Researchers from the Nencki Institute discovered that, in leukemia, another factor is also important and responsible for BRCA1 deficiency. The microenvironment in which cancer cells grow is extremely unfriendly to them. To survive and grow, cancer cells have to activate or change multiple signaling pathways in order to adapt to microenvironmental conditions. One of these protective, survival mechanisms, a signaling pathway known as adaptive stress response, can inhibit synthesis of the BRCA1 protein, the researchers say.

Paulina Podszywałow-Bartnicka, Ph.D., a researcher at the Nencki Institute and the main author of a publication in Cell Cycle journal, says, “Our research demonstrated that BRCA1 synthesis is diminished at an advanced stage of CML. The gene encoding the BRCA1 protein is not mutated, but BRCA1 mRNA, which is necessary for protein production, is aggregated and stored in protein complexes, thus being unavailable for protein synthesis.”

Current diagnostic procedures focus on detecting mutations in the BRCA1 gene. The work by researchers from the Nencki Institute suggests that BRCA1 protein deficiency can occur far more frequently than thought.

The discovery not only increases researchers’ understanding of the biology of leukemia, but most importantly opens the way for new types of anti-leukemia treatment. It is now known that the lack of the BRCA1 protein, which supports cancer, can also be used as a weapon against cancer cells. New forms of treatment based on the concept of synthetic lethality take advantage of the fact that some signaling pathways or genes are inactive or mutated in cancer cells.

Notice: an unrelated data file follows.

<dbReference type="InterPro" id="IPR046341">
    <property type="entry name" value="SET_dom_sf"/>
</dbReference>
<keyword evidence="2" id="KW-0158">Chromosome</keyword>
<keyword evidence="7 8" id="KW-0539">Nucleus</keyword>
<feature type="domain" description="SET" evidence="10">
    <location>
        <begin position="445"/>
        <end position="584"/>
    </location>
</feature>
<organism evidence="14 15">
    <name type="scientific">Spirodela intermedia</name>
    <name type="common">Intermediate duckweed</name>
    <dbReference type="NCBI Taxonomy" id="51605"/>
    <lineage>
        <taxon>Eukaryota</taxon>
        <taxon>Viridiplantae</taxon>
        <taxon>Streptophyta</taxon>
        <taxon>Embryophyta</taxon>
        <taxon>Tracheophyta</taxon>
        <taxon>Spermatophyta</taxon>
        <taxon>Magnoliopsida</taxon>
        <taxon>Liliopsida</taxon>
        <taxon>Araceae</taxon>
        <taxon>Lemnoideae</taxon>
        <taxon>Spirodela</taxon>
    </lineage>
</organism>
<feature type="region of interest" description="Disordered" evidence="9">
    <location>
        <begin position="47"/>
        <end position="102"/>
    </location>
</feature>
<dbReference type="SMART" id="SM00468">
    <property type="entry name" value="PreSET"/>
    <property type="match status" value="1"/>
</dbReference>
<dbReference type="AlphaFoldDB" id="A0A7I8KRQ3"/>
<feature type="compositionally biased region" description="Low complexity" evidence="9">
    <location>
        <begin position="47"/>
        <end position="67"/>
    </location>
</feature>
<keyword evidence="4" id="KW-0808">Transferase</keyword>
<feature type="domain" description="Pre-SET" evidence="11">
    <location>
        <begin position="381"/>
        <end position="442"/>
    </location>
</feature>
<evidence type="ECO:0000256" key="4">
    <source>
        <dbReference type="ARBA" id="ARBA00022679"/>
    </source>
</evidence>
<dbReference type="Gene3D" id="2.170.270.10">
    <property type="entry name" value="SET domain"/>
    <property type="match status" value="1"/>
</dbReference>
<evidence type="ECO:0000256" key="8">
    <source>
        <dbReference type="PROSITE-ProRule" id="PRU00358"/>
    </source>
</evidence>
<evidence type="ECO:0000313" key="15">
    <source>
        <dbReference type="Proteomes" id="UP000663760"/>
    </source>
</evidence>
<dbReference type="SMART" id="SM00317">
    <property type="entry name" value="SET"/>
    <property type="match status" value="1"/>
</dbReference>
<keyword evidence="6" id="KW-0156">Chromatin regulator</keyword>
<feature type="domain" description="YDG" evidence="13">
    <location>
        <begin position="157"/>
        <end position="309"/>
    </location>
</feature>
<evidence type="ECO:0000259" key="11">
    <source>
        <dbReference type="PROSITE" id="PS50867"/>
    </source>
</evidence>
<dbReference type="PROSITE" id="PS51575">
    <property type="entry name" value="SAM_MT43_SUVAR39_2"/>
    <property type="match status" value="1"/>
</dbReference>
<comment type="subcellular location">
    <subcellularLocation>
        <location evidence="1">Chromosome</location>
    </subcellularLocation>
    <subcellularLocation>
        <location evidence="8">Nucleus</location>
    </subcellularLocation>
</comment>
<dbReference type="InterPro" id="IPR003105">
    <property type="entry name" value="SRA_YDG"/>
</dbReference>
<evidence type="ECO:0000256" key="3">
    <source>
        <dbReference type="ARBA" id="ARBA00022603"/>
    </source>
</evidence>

Skorski explains, “When a cell has one damaged signaling pathway or gene, it may function properly due to alternative pathways, which usually exist. Only when this alternative pathway is inhibited do cells lose their ability to survive. As we know that one of the DSB repair pathways which depends on BRCA1 is blocked in leukemia cells, we can try to find an alternative, parallel pathway and inhibit it as well. This will lead to the activation of a suicide process—apoptosis, involving a mechanism known as synthetic lethality. This will not be the case in normal healthy cells, because they still have functional BRCA1-dependent signaling. Therapies based on BRCA1 deficiency are currently being investigated in clinical trials.”

Therapeutic regimes routinely used in cases of CML usually do not cure patients. They only make it possible to control the chronic phase of the disease and delay advanced phases. Therapies based on synthetic lethality open new opportunities for the development of personalized therapies that can eliminate leukemia cells, including leukemia stem cells responsible for relapses of the disease.

The studies of signaling pathways in leukemia have been financed with research grants from Poland’s National Science Center, the Polish Ministry of Science and Higher Education, and the National Institutes of Health in the United States.